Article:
Central City in Merrick County, Nebraska — The American Midwest (Upper Plains)
Lone Tree, a giant, solitary cottonwood, was a noted Platte River landmark as early as 1833. Standing on the north side of the river some three miles southwest of present Central City, the tree was visible at great distance. Several travelers estimated they could see if twenty miles away. The tree was especially prominent since timber was rare on the Nebraska prairies except in stream valleys, where it received protection from prairie fires.
The Mormon Trail passed by Lone Tree, as did the Omaha-Fort Kearny stage route. The tree also gave its name to a stage station and a town, later renamed Central City. Ten to twelve feet in circumference, the tree's total height was about fifty feet; its lowest branches were about twenty feet above the ground.
Passing travelers often camped beneath Lone Tree and carved their initials on its trunk. This probably hastened its end, for the tree was dead by 1863. A severe storm in 1865 brought it to the earth. In 1911 residents of Merrick County erected a stone in the shape of a tree trunk on the site once occupied by Lone Tree.
Erected by Merrick County Centennial Committee and Historical Land Mark Council. (Marker Number 92.)
Marker series. This marker is included in the Mormon Pioneer Trail, and the Nebraska State Historical Society marker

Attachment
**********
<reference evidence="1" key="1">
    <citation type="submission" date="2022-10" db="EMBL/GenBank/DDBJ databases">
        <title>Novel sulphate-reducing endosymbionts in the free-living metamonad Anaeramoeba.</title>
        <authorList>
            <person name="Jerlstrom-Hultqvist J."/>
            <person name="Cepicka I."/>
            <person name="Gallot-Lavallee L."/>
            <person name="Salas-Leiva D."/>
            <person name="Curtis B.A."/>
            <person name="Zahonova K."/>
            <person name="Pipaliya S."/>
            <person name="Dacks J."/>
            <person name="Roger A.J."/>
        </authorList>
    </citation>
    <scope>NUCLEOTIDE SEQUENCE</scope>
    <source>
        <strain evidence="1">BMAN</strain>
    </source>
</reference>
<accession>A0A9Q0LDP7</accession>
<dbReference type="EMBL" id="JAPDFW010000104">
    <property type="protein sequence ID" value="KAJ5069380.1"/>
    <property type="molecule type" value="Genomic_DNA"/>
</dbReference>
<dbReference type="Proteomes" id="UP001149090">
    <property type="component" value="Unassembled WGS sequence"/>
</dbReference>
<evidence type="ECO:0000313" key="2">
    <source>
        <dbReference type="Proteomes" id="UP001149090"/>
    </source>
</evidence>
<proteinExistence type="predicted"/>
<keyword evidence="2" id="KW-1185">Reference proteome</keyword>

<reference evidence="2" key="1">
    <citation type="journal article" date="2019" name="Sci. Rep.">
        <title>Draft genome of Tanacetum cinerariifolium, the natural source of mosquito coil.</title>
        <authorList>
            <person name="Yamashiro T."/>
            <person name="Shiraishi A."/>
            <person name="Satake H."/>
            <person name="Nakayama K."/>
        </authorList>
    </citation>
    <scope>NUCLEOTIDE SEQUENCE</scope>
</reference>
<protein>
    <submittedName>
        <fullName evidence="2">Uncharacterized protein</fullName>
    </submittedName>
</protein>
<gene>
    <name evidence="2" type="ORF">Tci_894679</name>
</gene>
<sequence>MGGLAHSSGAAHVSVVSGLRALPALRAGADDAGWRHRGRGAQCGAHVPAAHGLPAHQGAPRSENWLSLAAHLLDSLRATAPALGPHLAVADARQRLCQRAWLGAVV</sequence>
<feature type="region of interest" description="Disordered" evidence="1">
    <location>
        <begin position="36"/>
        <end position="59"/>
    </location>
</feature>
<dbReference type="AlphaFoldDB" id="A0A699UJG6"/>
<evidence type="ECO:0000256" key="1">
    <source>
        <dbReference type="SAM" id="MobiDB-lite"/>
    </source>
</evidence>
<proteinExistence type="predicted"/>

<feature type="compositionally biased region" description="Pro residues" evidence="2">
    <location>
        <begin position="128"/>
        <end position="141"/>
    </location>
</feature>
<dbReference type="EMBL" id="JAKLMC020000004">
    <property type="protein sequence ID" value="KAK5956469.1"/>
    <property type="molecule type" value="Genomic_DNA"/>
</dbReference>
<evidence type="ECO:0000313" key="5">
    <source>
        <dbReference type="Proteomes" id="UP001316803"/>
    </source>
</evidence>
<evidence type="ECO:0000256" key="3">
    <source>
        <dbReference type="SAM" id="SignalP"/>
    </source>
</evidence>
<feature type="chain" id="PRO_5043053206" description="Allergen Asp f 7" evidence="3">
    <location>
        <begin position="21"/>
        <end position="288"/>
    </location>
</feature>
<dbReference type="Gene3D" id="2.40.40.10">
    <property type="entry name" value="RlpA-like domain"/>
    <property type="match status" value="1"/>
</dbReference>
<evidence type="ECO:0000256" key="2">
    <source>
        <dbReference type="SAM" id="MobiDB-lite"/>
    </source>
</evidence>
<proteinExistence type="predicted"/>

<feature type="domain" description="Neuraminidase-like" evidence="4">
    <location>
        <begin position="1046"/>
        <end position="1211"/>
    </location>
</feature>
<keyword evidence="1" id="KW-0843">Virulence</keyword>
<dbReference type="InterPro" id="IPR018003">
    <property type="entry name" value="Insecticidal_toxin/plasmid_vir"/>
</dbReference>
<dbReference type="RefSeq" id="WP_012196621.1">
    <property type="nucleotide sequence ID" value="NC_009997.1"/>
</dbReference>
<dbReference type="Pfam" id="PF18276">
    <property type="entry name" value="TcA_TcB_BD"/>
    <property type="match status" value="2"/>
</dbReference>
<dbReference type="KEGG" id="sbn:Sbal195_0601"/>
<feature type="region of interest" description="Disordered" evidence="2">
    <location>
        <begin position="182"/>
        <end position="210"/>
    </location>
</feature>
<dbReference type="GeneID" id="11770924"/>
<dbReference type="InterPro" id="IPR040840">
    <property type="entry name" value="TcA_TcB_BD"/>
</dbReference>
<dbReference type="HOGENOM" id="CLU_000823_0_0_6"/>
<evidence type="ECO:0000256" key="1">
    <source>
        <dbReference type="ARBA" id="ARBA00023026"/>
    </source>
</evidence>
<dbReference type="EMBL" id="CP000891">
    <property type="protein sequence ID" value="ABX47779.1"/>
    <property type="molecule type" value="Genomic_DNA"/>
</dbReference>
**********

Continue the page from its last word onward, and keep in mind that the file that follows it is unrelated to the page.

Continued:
Location. 41° 6.294′ N, 98° 1.209′ W. Marker is in Central City, Nebraska, in Merrick County. Marker is at the intersection of U.S. 30 and 15th Road, on the left when traveling west on U.S. 30. Touch for map. Marker is located at a roadside pullout backed by M Road. Marker is in this post office area: Central City NE 68826, United States of America.
Other nearby markers. At least 2 other markers are within 10 miles of this marker, measured as the crow flies. The Mormon Trail (here, next to this marker); Chapman Cemetery GAR Marker (approx. 9.3 miles away).
Also see . . .
1. Lone Tree. (Submitted on March 4, 2012, by William Fischer, Jr. of Scranton, Pennsylvania.)
2. Mormon Pioneer National Historic Trail. (Submitted on March 4, 2012, by William Fischer, Jr. of Scranton, Pennsylvania.)
3. Army Engineers as Road Surveyors and Builders. (Submitted on March 4, 2012, by William Fischer, Jr. of Scranton, Pennsylvania.)
Categories. • Environment • Roads & Vehicles •
Credits. This page was last revised on June 16, 2016. This page originally submitted on March 4, 2012, by William Fischer, Jr. of Scranton, Pennsylvania. This page has been viewed 523 times since then and 43 times this year. Photos: 1, 2. submitted on March 4, 2012, by William Fischer, Jr. of Scranton, Pennsylvania.